from the jury-trial-request-will-never-be-obliged,-that’s-for-sure dept
This should be fun. A bunch of whistleblowers that were hounded, surveilled and prosecuted/persecuted by the US government are banding together to sue all the big names in domestic surveillance.
Thomas Drake, Diane Roark, Ed Loomis, J. Kirk Wiebe and William Binney have filed a civil rights lawsuit against the NSA, FBI, DOJ, Michael Hayden, Keith Alexander, Chris Inglis, Robert Mueller and a handful of others. They will be represented by Larry Klayman, who has some experience suing intelligence agencies.
The claims arise from the government’s treatment of these whistleblowers after they started making noise about the NSA’s surveillance programs. More specifically, the lawsuit points to the short-lived internet surveillance program THINTHREAD, which was ignored and abandoned in favor of something more expensive, but less protective of Americans’ communications.
Plaintiffs worked in various roles on developing and perfecting a candidate program called THINTHREAD which was capable of performing the technical work desired by the NSA for surveillance of the internet efficiently, effectively, and at very low cost.
THINTHREAD was put into operation successfully but only on a demonstration basis. It was approved to demonstrate that it worked, but not officially commissioned for actual operational use.
Despite the Plaintiffs demonstrating that THINTHREAD actually worked, the NSA ignored THINTHREAD as a candidate for performing the desired surveillance of the internet and telephone communications, because THINTHREAD was inexpensive and highly effective, yet Lt. General Michael Hayden had made a corporate decision to “buy” externally rather than “build” internally the solution deemed necessary to harvest internet data.
$4 billion went into another program called TRAILBLAZER (THINTHREAD’s internal development cost, by contrast, was only $4 MILLION), along with five years of development. In the end, TRAILBLAZER never worked properly and was abandoned by the NSA in 2006.
This wasteful “funneling” of funds to preferred government contractors was reported to the Dept. of Defense by four of the whistleblowers, under the heading of waste, fraud and misuse of taxpayers’ money. The DoD wasn’t happy. It issued a scathing internal report. But the NSA wasn’t interested in having its faults pointed out. It sent the DOJ after the whistleblowers, using an unrelated leak of information about the NSA’s expansive domestic surveillance programs to the New York Times as the impetus for a series of raids.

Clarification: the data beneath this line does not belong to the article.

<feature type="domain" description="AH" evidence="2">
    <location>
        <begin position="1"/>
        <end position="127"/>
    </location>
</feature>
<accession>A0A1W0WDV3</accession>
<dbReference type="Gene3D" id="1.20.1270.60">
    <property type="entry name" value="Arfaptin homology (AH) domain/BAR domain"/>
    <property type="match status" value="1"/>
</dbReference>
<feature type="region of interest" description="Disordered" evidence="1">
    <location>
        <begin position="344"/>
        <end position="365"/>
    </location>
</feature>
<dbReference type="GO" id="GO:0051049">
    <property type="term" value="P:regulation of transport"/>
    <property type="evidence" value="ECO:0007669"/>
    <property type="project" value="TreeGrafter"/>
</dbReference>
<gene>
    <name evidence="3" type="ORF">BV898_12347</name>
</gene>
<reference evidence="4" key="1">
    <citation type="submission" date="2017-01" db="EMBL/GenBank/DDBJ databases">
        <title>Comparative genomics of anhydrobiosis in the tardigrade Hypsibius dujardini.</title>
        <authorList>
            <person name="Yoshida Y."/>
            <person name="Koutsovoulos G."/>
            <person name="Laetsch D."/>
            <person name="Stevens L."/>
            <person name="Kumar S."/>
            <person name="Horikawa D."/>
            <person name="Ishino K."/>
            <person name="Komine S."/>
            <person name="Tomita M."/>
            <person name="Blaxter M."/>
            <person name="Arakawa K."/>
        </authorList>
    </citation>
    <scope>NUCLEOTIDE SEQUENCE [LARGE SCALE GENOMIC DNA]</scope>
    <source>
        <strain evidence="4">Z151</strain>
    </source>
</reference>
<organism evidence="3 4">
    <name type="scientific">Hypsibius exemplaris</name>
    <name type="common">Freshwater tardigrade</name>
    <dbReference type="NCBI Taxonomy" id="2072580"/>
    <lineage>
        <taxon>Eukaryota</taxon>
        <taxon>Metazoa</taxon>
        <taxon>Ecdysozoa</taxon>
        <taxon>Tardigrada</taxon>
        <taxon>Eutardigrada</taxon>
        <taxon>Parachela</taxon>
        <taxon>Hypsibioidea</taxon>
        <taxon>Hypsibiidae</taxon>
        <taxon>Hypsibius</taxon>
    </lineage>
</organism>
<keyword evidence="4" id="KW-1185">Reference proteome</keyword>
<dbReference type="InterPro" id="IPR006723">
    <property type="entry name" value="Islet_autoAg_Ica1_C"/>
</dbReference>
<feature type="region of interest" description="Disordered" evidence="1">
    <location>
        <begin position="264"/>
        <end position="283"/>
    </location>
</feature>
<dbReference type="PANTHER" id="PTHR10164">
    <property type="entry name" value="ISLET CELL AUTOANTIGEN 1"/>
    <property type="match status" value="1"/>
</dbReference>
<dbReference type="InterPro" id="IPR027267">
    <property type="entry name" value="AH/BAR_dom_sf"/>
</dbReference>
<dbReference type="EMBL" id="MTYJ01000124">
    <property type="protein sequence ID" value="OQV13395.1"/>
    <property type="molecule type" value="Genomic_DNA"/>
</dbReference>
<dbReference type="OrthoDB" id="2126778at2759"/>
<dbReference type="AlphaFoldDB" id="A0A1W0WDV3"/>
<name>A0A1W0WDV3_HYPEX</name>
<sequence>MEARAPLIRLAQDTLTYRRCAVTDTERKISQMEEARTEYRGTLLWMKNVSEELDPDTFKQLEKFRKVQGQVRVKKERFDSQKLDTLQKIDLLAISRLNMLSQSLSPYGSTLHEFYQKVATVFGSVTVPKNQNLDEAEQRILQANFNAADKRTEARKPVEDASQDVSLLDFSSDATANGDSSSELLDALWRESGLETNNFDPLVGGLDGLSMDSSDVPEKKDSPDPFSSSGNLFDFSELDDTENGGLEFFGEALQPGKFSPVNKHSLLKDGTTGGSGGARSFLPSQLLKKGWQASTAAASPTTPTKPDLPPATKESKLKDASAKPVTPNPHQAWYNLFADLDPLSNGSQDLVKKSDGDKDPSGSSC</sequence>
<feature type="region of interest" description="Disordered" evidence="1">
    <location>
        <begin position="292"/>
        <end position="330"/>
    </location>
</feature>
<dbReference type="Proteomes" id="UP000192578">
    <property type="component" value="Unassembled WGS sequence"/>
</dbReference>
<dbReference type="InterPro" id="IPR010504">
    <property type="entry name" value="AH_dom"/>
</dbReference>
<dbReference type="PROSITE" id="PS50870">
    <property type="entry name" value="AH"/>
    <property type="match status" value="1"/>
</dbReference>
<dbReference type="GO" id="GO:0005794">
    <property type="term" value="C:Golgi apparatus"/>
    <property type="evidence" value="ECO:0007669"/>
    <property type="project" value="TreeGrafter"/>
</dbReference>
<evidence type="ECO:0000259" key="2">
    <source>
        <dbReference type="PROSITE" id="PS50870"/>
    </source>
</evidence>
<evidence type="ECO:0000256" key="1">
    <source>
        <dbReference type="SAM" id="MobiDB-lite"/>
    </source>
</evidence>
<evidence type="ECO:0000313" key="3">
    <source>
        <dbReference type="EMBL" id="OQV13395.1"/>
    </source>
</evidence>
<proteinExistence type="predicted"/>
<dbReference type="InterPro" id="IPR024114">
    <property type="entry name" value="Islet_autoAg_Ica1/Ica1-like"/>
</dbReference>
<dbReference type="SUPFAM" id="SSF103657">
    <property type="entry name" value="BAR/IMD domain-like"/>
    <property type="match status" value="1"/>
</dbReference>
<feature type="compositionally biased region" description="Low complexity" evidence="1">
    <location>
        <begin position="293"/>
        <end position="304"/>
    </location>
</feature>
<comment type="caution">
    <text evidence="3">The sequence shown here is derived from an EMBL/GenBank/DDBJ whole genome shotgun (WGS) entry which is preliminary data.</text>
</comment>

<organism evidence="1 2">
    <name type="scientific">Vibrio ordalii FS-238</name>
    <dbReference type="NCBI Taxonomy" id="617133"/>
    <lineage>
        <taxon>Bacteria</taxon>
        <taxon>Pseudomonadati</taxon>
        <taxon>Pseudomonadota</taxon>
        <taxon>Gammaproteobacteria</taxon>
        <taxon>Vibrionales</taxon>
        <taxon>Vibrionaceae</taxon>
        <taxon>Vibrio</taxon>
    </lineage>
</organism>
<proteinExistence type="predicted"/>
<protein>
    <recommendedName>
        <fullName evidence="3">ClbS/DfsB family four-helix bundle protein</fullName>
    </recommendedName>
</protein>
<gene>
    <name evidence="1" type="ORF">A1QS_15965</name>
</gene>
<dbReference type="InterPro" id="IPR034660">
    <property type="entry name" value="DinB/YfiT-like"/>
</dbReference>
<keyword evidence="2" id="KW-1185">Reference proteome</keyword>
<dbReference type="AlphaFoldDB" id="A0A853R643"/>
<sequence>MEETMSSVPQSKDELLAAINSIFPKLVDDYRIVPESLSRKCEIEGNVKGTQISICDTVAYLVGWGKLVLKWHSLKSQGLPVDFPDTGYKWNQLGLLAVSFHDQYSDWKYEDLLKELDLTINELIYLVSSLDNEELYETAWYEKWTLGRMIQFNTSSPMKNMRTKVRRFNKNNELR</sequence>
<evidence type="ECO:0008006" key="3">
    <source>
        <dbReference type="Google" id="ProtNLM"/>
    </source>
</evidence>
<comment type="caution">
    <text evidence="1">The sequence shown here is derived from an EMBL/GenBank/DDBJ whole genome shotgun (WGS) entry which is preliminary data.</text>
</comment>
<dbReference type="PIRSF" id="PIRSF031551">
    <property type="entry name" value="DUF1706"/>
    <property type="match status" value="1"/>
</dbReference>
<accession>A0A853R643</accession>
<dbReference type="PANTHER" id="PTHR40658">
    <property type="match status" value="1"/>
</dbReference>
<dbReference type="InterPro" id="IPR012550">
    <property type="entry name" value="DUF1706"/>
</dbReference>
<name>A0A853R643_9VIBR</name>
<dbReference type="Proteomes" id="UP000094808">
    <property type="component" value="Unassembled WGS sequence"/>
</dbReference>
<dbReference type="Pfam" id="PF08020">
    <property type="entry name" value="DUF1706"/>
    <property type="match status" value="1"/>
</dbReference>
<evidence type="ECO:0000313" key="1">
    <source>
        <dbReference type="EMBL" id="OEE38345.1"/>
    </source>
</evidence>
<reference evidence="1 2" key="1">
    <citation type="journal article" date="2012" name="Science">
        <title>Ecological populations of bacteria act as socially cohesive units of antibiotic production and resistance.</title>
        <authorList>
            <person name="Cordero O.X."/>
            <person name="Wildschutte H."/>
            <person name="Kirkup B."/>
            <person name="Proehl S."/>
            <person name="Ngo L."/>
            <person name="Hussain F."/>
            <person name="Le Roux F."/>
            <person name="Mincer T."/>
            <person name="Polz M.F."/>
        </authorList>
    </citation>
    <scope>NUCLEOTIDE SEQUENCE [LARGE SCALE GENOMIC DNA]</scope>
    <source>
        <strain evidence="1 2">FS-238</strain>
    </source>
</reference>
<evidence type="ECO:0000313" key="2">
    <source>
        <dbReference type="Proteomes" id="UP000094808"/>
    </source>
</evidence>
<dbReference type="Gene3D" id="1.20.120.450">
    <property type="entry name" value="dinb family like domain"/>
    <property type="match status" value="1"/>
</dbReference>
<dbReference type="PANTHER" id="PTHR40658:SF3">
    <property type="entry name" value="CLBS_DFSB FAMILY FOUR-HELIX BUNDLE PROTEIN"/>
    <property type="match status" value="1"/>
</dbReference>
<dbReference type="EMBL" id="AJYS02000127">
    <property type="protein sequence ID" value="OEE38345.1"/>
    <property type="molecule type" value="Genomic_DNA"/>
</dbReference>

According to the filing, the raids were retaliatory. The government had already determined the plaintiffs had nothing to do with the leaks reported on by the New York Times. And it used faulty affidavits to justify the corresponding raids.
In fact, the affidavit for the search warrants are themselves based upon an illegal, warrantless phone tap and refer to a conversation illegally intercepted between Plaintiff Roark and Plaintiff William Binney, although misrepresenting the call’s contents. Further, the ultimate pretext for the search, a paper describing THINTHREAD at a high level that Binney had given the FBI, was falsely claimed by NSA to be classified. Thus, the search warrant affidavit is not only false but illegal.
The lawsuit also attempts to use the breadth and reach of known surveillance programs as proof the government knew the whistleblowers had nothing to do with the NYT leak.
Moreover, as later revealed by Edward Snowden, the NSA was even then, with the assistance of cooperating telephone and telecommunications companies, conducting mass interception and surveillance of all telephone calls within the domestic United States for the very purpose – at least so they claimed – of detecting both external and internal threats against the national security of the United States.
Therefore, through those phone and internet records, the Defendants had actual evidence at the time of the false affidavit and retaliatory searches and seizures that none of the Plaintiffs had communicated with the The New York Times or other journalists, except that Plaintiff Drake on his own had spoken confidentially with regard to public and /or unclassified information to the Baltimore Sun.
The end result of the FBI, NSA and DOJ’s actions in response to whistleblowing (largely performed through proper channels) is a host of alleged civil liberties violations and other abuses, starting with the violation of 1998’s Whistleblower Protection Act. From there, the whistleblowers allege violations of their First, Fourth and Fifth Amendment rights, along with malicious prosecution, intentional infliction of emotional distress and abuse of process.
It will be interesting to see where this goes. The government likely won’t be able to dismiss the suit quickly, but the plaintiffs are going to run into a ton of immunity claims that will be buttressed by invocations of national security concerns. Their lawyer — Larry Klayman — hasoccasionally displayed his inability to distinguish between actionable claims and conspiracy theories, a tendency that doesn’t improve the plaintiffs’ chances of succeeding. But of all the outcomes I imagined for the stories of Drake, Binney, et al, taking these agencies on directly in federal court wasn’t one of them.